“Confession is an act of honesty and courage. An act of entrusting ourselves, beyond sin, to the mercy of a loving and forgiving God.” - Pope Saint John Paul II
This month marks 10 years since I went back to Confession for the first time in many years.
During my time away from the sacrament, I usually didn’t put too much thought into going. I knew I should go eventually, but mostly figured I would “get right with God” when I was older, or some time before I died at least. I had plenty of time.
But what happened about a year before my return to Confession had a profound impact on me. At the end of 2009, my best friend’s younger brother, who was also my friend and one of the most likable guys I knew, died suddenly in a car accident. He was 21. I was devastated, at a loss, and trying to make sense of it all. I hoped he was ok, and from talking with his family, I started to see God’s love and mercy at work. They told me some amazing things that happened in the days and hours leading up to his unexpected death. Two of them in particular struck me the most. I learned that his devout and concerned mom had just been praying a novena for him. Even more profound, he had gone to Confession just hours before the accident.
This all got me thinking more seriously about my own imminent death, whenever that might be, and I started asking myself if I would really be prepared to face God when the time came. Deep down, I knew I wasn’t. I had committed serious sins, and continued to, but hadn’t gone to Confession in years. I wish I could say that this realization prompted me to head to the confessional as soon as I could, but it didn’t. I was too afraid. I was terrified to tell a priest all the bad I had done, and I was maybe even more scared of what reconciling with God would mean for all the other parts of my life. I knew that if I was sincerely sorry for my sins, I would need to change a lot, and I wasn’t sure I was ready to commit to that.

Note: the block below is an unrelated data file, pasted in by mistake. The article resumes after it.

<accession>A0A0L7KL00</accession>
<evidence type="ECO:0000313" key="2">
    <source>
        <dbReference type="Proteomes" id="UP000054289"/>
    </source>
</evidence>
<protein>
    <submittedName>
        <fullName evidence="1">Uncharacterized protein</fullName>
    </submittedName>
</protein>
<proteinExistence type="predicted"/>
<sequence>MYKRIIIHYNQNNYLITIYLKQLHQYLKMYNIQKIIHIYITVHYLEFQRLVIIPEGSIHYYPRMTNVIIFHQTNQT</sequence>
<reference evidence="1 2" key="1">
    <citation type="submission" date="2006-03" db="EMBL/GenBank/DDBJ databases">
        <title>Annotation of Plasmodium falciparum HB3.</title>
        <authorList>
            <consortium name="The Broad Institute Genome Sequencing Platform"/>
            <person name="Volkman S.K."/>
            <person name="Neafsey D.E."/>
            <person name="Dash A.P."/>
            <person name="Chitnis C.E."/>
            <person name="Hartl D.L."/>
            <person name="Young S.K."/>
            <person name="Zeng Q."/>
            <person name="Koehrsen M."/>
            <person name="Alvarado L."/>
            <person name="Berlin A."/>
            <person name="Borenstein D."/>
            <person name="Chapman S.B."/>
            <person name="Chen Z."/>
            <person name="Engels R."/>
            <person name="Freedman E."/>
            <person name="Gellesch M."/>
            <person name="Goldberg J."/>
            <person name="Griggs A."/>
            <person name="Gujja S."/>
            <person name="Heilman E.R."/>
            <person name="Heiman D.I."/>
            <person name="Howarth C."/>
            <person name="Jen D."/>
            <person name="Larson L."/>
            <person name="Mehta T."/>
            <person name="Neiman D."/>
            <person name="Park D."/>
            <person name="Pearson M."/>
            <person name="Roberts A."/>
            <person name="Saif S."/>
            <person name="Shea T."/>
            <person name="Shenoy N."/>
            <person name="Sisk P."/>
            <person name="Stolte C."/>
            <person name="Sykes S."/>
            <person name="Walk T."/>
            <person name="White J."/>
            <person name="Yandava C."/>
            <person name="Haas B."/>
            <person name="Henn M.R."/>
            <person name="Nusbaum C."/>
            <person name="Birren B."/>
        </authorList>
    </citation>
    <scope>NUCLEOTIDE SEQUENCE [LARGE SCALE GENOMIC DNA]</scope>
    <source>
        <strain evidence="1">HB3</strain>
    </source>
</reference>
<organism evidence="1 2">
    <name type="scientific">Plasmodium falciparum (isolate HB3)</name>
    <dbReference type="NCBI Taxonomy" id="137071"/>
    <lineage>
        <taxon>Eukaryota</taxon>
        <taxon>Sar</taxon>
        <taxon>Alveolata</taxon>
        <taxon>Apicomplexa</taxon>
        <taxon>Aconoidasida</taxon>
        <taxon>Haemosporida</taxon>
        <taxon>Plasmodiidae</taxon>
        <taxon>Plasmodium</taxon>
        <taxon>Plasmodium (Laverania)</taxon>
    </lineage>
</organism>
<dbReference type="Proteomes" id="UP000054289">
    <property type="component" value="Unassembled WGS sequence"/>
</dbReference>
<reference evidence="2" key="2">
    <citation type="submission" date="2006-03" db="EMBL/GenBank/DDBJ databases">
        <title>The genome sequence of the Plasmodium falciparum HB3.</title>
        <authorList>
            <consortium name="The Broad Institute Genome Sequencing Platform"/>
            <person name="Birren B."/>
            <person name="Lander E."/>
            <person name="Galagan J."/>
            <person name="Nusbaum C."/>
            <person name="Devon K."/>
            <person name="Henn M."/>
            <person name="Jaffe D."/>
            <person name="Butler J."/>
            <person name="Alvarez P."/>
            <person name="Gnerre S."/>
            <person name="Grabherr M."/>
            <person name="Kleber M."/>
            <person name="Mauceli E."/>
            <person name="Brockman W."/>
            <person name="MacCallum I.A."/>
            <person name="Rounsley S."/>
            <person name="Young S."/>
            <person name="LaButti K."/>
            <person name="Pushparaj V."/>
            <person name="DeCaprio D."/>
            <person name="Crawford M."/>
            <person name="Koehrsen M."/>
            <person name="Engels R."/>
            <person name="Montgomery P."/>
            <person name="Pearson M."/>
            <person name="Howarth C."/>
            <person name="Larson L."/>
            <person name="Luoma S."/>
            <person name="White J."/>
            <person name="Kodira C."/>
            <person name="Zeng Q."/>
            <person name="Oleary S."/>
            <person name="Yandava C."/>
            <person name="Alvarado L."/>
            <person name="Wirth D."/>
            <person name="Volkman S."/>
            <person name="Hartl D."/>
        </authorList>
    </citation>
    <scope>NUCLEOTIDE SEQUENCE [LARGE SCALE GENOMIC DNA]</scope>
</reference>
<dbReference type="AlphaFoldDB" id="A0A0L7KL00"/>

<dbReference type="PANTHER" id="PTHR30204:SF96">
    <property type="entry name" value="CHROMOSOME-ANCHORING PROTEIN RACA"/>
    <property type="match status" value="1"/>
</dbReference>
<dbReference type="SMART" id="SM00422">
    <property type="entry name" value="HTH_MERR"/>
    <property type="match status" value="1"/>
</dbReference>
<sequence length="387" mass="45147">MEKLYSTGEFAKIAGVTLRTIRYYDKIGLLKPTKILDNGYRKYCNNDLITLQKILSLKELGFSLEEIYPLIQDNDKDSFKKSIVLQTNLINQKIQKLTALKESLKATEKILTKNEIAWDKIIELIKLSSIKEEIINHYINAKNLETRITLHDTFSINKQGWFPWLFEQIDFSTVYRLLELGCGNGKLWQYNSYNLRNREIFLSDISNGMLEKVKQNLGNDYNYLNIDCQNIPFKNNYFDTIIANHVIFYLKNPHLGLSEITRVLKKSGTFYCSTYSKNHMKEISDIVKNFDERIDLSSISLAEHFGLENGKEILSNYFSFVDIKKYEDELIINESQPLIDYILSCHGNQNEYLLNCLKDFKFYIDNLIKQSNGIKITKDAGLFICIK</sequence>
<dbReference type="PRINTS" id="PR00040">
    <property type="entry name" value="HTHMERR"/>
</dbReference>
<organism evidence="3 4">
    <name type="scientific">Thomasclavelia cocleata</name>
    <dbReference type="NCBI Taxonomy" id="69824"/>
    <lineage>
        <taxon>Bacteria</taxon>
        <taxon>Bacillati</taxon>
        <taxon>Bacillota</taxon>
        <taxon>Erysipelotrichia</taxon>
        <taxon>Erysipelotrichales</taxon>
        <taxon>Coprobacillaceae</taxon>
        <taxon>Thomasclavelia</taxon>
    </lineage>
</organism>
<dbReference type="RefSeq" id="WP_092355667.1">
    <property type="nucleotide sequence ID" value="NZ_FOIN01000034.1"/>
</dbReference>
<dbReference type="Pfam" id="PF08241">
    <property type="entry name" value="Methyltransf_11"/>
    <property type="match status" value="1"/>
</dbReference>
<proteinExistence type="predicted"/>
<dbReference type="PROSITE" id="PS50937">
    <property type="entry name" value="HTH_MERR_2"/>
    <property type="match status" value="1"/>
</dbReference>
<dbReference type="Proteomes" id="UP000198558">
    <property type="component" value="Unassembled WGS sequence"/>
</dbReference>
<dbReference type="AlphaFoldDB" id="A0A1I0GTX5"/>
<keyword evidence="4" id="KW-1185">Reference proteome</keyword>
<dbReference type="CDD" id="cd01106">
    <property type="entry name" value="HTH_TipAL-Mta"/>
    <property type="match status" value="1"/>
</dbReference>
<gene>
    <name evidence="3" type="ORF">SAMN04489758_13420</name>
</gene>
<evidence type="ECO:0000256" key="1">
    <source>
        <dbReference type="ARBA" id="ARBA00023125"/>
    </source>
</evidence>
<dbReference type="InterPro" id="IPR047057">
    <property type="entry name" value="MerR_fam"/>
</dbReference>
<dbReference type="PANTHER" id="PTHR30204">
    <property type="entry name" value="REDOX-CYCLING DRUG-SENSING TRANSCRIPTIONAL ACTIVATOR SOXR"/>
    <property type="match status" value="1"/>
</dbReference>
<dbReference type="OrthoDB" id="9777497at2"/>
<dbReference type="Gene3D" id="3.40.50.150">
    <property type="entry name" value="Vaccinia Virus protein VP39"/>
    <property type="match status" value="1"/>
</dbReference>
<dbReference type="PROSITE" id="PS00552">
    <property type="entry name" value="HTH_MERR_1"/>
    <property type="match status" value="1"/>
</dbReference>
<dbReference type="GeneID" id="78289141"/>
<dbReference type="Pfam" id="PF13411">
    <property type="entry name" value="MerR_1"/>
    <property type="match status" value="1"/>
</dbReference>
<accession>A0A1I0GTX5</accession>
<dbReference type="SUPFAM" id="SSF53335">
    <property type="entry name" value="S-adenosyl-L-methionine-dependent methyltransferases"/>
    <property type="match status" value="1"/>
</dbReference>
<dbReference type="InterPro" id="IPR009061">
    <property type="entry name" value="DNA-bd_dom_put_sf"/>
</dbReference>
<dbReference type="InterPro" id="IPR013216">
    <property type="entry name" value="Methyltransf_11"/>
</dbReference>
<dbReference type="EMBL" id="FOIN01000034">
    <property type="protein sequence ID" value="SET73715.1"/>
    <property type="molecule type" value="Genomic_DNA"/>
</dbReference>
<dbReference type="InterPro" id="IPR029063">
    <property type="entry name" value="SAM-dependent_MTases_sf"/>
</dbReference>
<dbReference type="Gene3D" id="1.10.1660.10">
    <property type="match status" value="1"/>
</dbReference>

So for the next year, the call to repair my relationship with God was persistent, and I was often reminded of my best friend’s brother—but out of fear, I did my best to distract myself, to make excuses, and justify my sins. I gave myself plenty of reasons why I didn’t need to change or go to Confession. “I’m not that bad of a person. There are way worse people than me. I’ve never killed anyone. I’m nice to people. I go to church. What I’m doing is normal in this day and age. God understands the times I live in.”
Then one night sitting at home in January of 2011, I started having overwhelming thoughts of how unfulfilled I was—my life brought a lot of fun, excitement, and comfort, but those things came and went in spurts and never brought me lasting peace. I was anxious, irritable, and restless. Yet again, the call to change my ways and reconcile with the Lord was front of mind, but still again I sought to dismiss it.